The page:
HOW TO DIAGNOSE, REPAIR AND UPGRADE YOUR AMPLIFONE AND WELLS-GARDNER COLOR VECTOR (XY) MONITORS
Author: Gregg Woodcock
version 6.3 (8-1-96)
Although I have made every effort to be precise, this article may contain errors. Even if it does not, some people may still damage their machines or themselves while using the information found in this document. The author is neither responsible nor liable for any damage or injury resulting from any use of this document. The author makes no guarantees of any kind; USE THIS INFORMATION AT YOUR OWN RISK.
This article is Copyright worldwide 1991, 1996; all rights reserved.
I have gleaned a lot of the information included herein from copyrighted materials released by various entities (a few are even included virtually word for word). The hardware we are discussing is "obsolete" in the sense that it is no longer being made, sold, supplied or repaired by Atari or Wells-Gardner. I have talked to technicians in both companies who, off the record, applauded my efforts and feel that their respective employers couldn't care less about items this old and "useless". In that light, I see my inclusion of this information as "fair use" (not in violation of the "spirit" of copyright law) in the sense that this document may be the only way for many people to repair their equipment.
I apologise in advance to Atari, Wells-Gardner, Star*Tech Journal, and Play Meter for any perceived violation of the "letter" of copyright law.
In sections where I have transcribed documents word for word (indicated by a line of equals sign characters "=..=START=..=" on the top and "=..=STOP=..=" on bottom), text inside square brackets () is my commentary and was not in the original article.
STAR WARS is Copyright (c) 1983 Lucasfilm, Ltd. and Atari, Inc. All rights reserved. Trademark of Lucasfilm, Ltd. used by Atari, Inc. under license.
Reprint permission is conditionally granted to everyone. For publications, the conditions are that (1) I am to be notified before the article is printed, (2) I must be credited and (3) I must be sent a copy of the publication in which this article appears (customary free-lance compensation would be greatly appreciated, too, but is not required). Obviously, publishers/editors will need (and are granted) the right to edit the text; I ask only that it be clearly indicated that the text was abridged or altered (no specifics required). Personal (private) use and distribution is unconditional as long as the ENTIRE text is included (additions are acceptable provided they are clearly marked as such). Fair use applies for all; it is OK, to pull small sections of appropriate text out to be given to people who need it without wasting your time by crediting the source.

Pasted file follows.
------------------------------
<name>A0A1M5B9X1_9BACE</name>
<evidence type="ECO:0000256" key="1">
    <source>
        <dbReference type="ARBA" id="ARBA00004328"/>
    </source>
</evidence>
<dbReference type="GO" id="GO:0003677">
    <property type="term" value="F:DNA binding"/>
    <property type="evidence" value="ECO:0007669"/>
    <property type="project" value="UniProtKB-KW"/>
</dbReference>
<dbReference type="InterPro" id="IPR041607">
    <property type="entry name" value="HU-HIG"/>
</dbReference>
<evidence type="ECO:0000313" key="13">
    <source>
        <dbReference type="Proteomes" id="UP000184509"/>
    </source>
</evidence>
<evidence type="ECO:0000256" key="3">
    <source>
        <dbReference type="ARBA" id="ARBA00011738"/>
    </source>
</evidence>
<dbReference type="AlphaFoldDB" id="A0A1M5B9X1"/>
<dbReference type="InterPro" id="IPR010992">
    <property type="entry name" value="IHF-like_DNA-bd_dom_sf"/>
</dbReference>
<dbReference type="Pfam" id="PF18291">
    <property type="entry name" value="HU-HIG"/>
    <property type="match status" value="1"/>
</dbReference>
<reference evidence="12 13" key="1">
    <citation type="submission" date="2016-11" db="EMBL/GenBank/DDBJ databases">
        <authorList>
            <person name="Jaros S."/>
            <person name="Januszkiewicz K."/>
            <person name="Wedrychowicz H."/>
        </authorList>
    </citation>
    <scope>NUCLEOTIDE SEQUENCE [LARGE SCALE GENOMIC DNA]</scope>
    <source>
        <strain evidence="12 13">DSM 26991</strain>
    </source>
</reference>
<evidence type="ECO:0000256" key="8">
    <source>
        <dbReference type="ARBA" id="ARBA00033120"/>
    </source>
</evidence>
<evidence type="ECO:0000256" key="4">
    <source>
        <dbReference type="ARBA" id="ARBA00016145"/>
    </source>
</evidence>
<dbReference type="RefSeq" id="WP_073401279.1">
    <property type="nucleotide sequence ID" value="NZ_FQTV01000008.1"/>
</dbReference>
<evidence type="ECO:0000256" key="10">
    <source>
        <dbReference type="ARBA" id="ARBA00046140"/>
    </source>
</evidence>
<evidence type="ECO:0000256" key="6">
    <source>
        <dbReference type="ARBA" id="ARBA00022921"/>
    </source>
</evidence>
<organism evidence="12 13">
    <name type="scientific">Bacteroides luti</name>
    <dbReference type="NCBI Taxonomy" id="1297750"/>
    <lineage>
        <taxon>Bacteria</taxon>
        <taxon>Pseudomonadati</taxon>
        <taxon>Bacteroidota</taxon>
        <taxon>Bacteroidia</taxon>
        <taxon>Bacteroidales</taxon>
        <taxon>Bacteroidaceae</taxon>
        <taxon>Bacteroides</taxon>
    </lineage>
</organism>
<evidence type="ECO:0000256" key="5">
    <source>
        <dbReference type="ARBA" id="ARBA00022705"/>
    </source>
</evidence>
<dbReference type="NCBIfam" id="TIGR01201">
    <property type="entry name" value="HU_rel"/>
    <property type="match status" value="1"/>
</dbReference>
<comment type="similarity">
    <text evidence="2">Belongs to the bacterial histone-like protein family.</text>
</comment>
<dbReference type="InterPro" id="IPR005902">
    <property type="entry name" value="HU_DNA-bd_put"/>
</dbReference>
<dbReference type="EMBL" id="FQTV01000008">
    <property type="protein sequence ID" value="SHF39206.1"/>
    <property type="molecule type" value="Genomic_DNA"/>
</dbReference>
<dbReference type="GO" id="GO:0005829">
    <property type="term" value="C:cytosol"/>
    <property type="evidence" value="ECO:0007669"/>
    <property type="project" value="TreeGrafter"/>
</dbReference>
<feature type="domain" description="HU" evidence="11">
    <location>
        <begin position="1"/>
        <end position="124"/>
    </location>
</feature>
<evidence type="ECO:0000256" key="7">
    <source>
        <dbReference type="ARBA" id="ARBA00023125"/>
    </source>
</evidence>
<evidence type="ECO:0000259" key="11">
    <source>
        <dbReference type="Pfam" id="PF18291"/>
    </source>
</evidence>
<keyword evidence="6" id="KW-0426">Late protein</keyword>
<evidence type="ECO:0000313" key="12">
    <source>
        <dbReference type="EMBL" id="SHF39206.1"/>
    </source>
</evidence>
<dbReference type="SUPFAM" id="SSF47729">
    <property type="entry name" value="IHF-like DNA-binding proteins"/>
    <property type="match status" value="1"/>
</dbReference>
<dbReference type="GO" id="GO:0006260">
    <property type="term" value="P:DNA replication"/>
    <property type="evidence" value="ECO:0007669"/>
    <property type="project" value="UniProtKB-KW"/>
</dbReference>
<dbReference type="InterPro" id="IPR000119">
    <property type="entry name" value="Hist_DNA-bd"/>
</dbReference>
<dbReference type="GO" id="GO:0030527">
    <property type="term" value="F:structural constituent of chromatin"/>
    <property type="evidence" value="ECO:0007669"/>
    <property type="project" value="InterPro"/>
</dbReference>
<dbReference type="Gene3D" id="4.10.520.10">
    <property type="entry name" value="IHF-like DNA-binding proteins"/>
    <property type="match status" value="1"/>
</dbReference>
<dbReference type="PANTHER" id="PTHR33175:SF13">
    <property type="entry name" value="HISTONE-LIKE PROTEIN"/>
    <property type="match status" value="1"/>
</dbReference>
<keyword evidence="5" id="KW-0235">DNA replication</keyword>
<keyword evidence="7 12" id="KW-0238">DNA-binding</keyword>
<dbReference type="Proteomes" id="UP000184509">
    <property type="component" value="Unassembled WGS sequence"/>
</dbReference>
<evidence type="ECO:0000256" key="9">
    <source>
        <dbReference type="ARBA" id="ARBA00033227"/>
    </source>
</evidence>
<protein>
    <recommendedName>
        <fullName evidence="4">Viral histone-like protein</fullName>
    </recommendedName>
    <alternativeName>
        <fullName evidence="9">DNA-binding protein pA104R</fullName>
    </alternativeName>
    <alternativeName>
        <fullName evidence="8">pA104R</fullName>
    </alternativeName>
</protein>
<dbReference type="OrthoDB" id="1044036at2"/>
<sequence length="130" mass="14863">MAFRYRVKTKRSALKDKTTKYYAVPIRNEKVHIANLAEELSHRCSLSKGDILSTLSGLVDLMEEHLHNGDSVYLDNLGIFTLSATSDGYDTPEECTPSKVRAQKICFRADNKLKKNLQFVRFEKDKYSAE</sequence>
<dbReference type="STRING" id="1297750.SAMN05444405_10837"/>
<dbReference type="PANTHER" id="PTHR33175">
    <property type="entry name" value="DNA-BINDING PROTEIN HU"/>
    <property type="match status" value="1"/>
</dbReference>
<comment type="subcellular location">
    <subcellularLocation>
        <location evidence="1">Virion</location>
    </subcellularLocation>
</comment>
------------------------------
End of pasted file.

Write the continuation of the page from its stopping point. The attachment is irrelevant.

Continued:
I'd like start off by thanking Rick Schieve (email@example.com) for helping me get started in collecting and for donating a file which was the seed for this document.
If this article does not suit your needs, there is probably more technical information (which I have not seen) about vector monitors (of all types) available from Star*Tech including a CD-ROM with 16 years of articles on it!
Coin-Op Games Resource
Decades of Service: Est. 1979
Downloads, Manuals and CD-ROMs
Free InfoPak and Online Tech Forum
Before you ask, I do have a small cache of spare vector monitor parts ranging from entire monitors, to individual PCBs, to discrete elements (like the HV transformer) for both color and black-and-white units (no Amplifone parts, though; sorry). I am willing to sell or trade so just send me some email or call me at (214) 684-7380. Also, please call me before you junk any vector stuff; I hate talking with operators and hearing, "I threw all that junk in the trash a few weeks/years ago!" If I can't get there to personally take it off your hands, I can make some calls to friends around the world who will be able to. There are quite a few of us nuts who just love these old vector games.
Vector monitors, also referred to by Atari and others as "XY" (ick) or "Quadrascan" (double ick) monitors, are available in black and white or color. A black and white picture tube has one electron gun that lights just one type of phosphor (usually, but not always, white). Color tubes have 3 electron guns that, when the yoke and neck magnets are aligned properly, each hit their own phosphors only, either red, green, or blue (RGB). Something called a shadow mask is used so each gun hits only one set of phosphors. There is no inherent difference between the tubes used in vector monitors and the tubes used in raster monitors; only the control circuitry differs. That is not to say that you can use any tube in any monitor; there are several different neck pinouts that have been used for picture tubes so you have to find a tube with a matching pinout first. If you have a lot of screen burn, you can replace a color vector picture tube with any compatible "off-the-shelf" 100 degree in-line picture tube that is also used in raster-scan displays.